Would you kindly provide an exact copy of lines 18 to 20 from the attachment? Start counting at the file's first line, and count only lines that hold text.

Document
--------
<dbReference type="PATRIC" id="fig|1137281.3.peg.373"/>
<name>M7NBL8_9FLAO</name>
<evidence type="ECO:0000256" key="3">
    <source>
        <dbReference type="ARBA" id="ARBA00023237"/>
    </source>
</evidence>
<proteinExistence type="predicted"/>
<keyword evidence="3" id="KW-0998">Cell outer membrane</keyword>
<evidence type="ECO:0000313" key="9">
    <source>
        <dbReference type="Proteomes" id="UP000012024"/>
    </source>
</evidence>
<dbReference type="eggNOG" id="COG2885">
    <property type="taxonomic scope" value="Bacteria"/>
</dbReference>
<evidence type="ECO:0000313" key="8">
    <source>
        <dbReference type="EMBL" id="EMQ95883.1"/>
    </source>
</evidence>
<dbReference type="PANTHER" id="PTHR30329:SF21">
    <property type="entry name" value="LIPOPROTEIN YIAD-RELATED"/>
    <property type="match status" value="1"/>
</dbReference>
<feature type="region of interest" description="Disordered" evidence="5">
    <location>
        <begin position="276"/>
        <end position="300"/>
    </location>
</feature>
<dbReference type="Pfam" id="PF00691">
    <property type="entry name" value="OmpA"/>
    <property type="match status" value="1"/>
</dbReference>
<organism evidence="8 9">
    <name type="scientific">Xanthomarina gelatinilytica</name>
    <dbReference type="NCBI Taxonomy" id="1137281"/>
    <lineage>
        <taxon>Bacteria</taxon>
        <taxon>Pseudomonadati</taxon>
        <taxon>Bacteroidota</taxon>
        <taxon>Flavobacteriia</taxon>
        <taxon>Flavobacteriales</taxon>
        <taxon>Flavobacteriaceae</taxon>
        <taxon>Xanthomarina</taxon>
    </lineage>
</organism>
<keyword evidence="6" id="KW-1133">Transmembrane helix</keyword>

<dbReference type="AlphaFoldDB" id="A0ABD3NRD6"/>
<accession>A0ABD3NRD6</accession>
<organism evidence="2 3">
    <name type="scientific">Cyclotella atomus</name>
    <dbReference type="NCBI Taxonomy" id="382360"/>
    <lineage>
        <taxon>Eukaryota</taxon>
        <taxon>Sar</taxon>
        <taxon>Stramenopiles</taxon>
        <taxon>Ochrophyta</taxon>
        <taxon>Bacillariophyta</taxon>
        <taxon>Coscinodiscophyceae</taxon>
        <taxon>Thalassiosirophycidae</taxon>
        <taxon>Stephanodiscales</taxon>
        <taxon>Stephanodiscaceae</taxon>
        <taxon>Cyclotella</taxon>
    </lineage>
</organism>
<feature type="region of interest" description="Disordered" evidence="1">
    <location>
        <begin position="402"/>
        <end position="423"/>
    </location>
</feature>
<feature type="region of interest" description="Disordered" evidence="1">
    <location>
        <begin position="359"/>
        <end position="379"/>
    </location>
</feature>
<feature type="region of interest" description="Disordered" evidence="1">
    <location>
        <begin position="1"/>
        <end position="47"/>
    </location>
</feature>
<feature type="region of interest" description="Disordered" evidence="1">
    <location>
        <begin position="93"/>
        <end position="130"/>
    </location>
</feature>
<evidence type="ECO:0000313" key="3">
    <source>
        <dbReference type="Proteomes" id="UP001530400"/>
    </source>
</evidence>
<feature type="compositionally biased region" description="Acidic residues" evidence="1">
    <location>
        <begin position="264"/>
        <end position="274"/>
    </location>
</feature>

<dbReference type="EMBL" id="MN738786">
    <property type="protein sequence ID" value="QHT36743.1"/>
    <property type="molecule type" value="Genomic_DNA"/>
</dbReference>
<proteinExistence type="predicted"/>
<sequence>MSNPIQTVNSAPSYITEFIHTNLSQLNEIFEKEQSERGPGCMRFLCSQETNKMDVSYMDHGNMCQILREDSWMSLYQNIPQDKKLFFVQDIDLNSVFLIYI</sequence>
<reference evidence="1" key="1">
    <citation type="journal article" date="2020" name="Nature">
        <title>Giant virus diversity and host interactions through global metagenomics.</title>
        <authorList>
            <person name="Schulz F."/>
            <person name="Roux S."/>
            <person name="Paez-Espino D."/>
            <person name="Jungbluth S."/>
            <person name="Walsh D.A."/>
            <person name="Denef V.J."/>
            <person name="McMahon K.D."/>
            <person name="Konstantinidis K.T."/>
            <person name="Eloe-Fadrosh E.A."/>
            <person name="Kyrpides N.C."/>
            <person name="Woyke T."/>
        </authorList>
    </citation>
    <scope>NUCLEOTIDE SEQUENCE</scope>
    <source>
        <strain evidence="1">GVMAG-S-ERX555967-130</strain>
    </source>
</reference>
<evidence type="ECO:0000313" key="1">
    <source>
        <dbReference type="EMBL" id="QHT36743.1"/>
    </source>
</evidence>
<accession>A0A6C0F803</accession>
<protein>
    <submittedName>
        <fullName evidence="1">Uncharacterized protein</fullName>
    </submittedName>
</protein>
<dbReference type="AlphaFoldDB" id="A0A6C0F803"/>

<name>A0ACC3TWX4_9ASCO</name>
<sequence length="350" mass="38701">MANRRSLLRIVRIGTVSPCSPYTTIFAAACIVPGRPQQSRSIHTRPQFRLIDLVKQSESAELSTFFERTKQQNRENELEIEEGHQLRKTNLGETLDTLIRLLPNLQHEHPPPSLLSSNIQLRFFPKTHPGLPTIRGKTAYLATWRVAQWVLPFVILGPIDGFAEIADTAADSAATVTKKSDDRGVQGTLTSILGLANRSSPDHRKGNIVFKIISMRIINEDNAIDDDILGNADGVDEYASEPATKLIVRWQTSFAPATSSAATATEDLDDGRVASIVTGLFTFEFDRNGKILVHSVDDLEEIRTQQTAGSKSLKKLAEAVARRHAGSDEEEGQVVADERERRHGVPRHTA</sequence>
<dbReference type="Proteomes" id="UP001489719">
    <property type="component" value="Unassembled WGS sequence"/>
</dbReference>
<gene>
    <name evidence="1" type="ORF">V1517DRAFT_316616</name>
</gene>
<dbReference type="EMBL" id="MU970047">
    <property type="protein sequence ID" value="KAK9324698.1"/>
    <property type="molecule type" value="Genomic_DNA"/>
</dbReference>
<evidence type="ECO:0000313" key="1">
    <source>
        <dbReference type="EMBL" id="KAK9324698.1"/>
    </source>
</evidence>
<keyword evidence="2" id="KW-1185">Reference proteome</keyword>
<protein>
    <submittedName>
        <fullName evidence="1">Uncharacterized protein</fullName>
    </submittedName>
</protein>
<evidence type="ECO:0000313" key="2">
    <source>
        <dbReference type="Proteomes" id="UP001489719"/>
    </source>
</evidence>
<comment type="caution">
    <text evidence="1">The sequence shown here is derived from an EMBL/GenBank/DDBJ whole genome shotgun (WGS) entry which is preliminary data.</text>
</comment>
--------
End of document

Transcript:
<evidence type="ECO:0000313" key="8">
    <source>
        <dbReference type="EMBL" id="EMQ95883.1"/>